Native American Weapons
Early Native American weapons almost always utilized stone in some way and Flint was the most effective stone to use when making a weapon. The process of making weapons from flint was called Flint Knapping and the weapon makers were called Flint knappers. Many Native American weapons were made from a combination of materials. An arrow or spear had a stone or bone arrowhead or point which was attached to a wooden shaft or handle all of which were held together with a cord usually made from animal sinew or with a type of glue. Arrows would also have feathers attached which improved the flight of the arrow. Native American weapons included Tomahawks, Axes, The Lance, bow and arrows, Shields, knives, Atlatl - spear throwers, Spear, Blowguns, War clubs, Arrowheads, Battle Hammers, Jawbone clubs and Slingshots. Although these were all made of stone these primitive weapons were still deadly.
Types of Native American Weapons
The later types of Native American weapons replaced those made of stone, horn, bone and hardened woods with metals such as iron and steel. But many of the replacement weapons were based on traditional native designs. Various embellishments were added to weapons such as engraving or carving and the addition of paint, quills, feathers and beads.
We have sorted the different types of weapons into five basic categories based on their functions:
- Cutting weapons e.g. Knives
- Striking weapons e.g. war clubs and axes
- Throwing weapons e.g. tomahawks
- Piercing weapons e.g. bows and arrows
- Defensive weapons e.g. shields
The Evolution of Native American Weapons
The rapid evolution of Native American Indian weapons occurred due to contact with the Europeans. Stone weapons were replaced by weapons using iron, steel, copper and brass. Then the Native American Indians acquired guns and rifles from the traders and settlers. The following chart details a list of the names and descriptions of the variety of weapons used by the Native American Indians.
List of Native American Weapons
The following list of Native American Weapons provides the names of the stone weapons and their descriptions together with details of later weapons that were developed due to the new technology brought by the Europeans starting in the 1600's.
- Bow and Arrow: The Bow and Arrows were the most common types of weapons used by Native Americans. Different types and sizes were designed for hunting and for fighting. Bows for horse back riders were smaller than those used on foot. The Bow and Arrow provided a long range, accurate weapon and the opportunity to shoot rapid shots. Also refer to Quivers and Poisoned Arrows
- Longbows: A large bow, aptly named a longbow, was used by foot soldiers and hunters from the tribe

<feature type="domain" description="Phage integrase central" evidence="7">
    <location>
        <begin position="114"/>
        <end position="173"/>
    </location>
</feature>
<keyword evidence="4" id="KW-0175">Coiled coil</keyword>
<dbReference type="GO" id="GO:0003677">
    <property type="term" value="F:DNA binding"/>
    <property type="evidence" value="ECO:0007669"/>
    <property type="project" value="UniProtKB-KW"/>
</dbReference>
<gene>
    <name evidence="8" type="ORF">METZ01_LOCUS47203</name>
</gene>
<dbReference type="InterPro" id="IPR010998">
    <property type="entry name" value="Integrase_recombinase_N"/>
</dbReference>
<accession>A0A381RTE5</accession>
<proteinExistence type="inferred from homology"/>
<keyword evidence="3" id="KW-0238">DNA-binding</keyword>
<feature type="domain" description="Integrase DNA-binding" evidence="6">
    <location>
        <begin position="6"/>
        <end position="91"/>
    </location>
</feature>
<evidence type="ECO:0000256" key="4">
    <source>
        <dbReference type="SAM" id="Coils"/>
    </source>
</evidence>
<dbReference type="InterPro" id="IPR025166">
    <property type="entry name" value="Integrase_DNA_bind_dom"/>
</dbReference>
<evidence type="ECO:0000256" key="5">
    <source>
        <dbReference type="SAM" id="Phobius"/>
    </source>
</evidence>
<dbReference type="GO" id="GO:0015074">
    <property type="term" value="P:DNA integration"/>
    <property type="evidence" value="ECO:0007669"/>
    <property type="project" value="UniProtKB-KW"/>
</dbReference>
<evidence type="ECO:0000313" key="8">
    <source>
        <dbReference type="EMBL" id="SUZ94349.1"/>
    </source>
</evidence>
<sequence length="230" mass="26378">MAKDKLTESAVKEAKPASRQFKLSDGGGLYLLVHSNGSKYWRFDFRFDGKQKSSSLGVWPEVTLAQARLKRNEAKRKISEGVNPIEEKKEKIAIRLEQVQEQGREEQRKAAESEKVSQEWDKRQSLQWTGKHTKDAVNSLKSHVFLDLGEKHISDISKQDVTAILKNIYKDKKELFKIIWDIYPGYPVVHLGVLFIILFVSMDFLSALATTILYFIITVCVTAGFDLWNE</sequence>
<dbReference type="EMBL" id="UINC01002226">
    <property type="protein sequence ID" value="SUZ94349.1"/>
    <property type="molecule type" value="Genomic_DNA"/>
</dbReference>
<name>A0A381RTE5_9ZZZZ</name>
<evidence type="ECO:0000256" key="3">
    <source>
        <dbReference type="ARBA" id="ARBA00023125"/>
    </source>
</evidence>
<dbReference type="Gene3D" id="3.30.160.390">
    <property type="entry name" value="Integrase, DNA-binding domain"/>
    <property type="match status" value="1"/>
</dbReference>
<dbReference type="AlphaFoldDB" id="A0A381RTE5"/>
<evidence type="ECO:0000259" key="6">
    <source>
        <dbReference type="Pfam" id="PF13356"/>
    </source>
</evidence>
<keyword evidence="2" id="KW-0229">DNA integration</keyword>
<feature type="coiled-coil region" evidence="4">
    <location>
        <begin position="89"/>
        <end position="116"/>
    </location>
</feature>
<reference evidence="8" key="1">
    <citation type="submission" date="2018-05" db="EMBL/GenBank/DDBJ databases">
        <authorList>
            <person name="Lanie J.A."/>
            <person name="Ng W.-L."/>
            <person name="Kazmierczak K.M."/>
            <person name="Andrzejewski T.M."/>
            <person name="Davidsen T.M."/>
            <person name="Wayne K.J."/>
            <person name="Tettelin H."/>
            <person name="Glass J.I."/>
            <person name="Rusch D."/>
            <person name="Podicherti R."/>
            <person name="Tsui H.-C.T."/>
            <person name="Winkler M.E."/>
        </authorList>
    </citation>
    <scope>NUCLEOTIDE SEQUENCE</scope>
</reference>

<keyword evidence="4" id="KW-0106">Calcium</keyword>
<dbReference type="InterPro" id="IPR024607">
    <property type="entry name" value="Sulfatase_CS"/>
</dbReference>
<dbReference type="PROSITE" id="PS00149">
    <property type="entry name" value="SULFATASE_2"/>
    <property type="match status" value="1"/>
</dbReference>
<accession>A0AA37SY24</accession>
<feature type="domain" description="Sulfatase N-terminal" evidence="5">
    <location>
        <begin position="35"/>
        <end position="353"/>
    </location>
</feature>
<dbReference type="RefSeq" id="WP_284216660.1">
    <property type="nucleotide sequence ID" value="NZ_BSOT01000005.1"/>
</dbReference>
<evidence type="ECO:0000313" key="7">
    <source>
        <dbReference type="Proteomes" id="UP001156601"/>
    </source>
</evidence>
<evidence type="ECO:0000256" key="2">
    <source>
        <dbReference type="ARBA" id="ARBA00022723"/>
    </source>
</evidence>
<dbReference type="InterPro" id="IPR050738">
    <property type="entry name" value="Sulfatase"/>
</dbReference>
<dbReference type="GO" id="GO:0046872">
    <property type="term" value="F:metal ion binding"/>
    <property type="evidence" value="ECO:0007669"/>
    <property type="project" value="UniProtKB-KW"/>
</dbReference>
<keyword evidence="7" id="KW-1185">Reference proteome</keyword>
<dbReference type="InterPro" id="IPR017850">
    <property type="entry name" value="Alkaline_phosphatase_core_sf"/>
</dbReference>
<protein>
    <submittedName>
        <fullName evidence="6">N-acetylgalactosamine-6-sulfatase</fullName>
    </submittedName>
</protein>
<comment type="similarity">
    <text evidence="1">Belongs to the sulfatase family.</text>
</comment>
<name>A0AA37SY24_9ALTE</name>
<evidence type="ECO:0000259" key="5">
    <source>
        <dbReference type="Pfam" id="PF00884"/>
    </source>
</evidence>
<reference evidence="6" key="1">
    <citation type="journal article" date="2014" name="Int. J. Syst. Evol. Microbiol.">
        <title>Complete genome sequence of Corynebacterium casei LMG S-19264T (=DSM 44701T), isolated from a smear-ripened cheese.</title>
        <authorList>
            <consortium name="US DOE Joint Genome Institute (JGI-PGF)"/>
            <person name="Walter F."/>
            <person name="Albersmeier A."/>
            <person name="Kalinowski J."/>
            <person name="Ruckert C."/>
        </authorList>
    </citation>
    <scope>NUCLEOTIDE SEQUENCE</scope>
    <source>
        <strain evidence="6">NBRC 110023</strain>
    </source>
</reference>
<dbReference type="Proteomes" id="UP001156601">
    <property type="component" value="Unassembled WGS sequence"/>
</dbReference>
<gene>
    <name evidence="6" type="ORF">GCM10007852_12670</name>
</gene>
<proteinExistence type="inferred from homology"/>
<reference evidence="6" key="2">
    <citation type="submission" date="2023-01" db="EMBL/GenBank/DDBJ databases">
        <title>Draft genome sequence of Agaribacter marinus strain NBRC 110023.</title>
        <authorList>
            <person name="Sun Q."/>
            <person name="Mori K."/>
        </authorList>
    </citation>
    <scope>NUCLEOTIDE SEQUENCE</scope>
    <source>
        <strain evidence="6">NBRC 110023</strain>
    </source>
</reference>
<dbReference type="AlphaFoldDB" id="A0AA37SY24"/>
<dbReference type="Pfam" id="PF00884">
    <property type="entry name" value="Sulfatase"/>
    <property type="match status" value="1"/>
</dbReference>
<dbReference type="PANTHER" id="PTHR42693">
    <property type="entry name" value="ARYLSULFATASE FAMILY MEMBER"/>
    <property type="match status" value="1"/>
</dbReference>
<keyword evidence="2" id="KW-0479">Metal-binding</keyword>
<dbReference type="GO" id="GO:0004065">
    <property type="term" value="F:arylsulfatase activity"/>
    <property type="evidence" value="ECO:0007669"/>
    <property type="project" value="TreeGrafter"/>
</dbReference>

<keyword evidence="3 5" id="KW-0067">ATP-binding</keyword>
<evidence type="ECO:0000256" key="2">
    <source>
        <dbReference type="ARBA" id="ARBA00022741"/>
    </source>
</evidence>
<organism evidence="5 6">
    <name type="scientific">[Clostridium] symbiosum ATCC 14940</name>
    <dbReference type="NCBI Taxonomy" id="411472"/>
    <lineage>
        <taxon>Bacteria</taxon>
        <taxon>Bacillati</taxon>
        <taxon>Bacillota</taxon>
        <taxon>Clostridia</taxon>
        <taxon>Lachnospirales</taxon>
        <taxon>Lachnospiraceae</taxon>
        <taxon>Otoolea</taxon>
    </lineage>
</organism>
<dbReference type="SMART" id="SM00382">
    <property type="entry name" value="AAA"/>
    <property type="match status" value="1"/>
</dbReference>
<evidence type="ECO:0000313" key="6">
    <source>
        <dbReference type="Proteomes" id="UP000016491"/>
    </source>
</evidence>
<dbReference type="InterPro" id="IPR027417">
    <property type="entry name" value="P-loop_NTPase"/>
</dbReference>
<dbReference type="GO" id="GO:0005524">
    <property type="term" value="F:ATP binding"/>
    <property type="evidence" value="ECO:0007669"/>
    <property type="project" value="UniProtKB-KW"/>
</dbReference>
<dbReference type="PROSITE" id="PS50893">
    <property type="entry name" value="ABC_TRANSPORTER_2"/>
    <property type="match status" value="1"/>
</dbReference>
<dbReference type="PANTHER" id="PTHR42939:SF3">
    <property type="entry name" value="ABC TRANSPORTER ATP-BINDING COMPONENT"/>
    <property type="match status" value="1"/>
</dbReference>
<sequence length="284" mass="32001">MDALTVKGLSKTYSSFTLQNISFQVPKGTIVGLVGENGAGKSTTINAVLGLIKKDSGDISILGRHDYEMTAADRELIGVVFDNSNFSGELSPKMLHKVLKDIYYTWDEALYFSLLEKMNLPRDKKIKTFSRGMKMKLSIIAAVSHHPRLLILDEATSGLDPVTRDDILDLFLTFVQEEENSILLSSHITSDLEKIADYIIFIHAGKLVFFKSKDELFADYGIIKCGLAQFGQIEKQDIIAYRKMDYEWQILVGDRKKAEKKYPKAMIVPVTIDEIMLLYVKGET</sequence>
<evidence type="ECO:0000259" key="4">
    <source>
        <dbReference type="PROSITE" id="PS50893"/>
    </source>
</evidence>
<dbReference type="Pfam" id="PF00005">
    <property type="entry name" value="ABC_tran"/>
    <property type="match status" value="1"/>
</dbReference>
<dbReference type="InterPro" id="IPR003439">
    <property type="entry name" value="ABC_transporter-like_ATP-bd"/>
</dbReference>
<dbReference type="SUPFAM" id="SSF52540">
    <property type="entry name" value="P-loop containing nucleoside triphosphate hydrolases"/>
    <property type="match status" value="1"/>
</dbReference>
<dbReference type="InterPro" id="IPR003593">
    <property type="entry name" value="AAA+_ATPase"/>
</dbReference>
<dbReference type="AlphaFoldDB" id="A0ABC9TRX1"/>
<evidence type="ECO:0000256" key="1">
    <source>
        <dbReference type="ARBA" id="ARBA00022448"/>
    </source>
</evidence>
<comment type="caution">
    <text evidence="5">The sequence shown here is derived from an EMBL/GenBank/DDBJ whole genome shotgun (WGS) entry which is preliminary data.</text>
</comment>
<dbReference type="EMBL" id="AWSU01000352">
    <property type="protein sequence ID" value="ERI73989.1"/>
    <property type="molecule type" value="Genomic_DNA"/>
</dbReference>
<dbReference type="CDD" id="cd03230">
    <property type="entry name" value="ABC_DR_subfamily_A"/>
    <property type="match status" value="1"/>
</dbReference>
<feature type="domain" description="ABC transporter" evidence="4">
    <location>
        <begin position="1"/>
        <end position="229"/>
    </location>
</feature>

- Short Bow: A short bow used when warriors attacked the enemy on horseback. The kind of bow used by riders was significantly smaller than the longbow for ease of handling
- Projectile Points: A projectile point was a blade that was hafted to a projectile, such as a spear, dart, arrow, or throwing knife. Tanged points are projectile points that have a tang at one end to facilitate hafting. Projectile points fall into two general types, the large spear or lance points and the smaller arrow points.
Clovis points are leaf-shaped and have a wide groove on both sides of the base for fitting into short wooden spear shafts.
- Arrowheads: An arrowhead weapon point or tip made of stone or sometimes bone usually fixed to an arrow. Arrowhead points were smaller than spear points and penetrated skin more deeply than when fired by a bow. Refer to Arrowheads.
- Tomahawks: The Tomahawk was an axe-like weapon that had a wooden handle with a head made of stone. The tomahawk could be used for close contact fighting or as a throwing weapon. The tomahawk weapon was originally made with a stone head but developed in the 1600's using European technology. The new style tomahawk was basically a lightweight axe that had a metal edge on a solid wooden handle.
- Axes: The axe had a heavy bladed head mounted across a handle
- Shields: Native Americans Shields are classed as defensive weapons.
- Lances: Long lances were used by horse riders to knock off their enemies from their horses. A lance provided Native Americans with leverage and protection during battle. They would often decorate their lances using feathers and scalps to give them an intimidating appearance.
- Knives and Daggers: A stone knife or dagger was always carried by the Native American Indian. They varied in size and would be held in a sheath at their side or small knives were hung around the neck. Knives were flaked from stone to form one or more cutting edges. Knives were essential tools used for cutting meat, hides, wood and food.
- War Clubs: War Clubs. The hitting edge of the war club was rounded and measured between 20 and 30 inches long.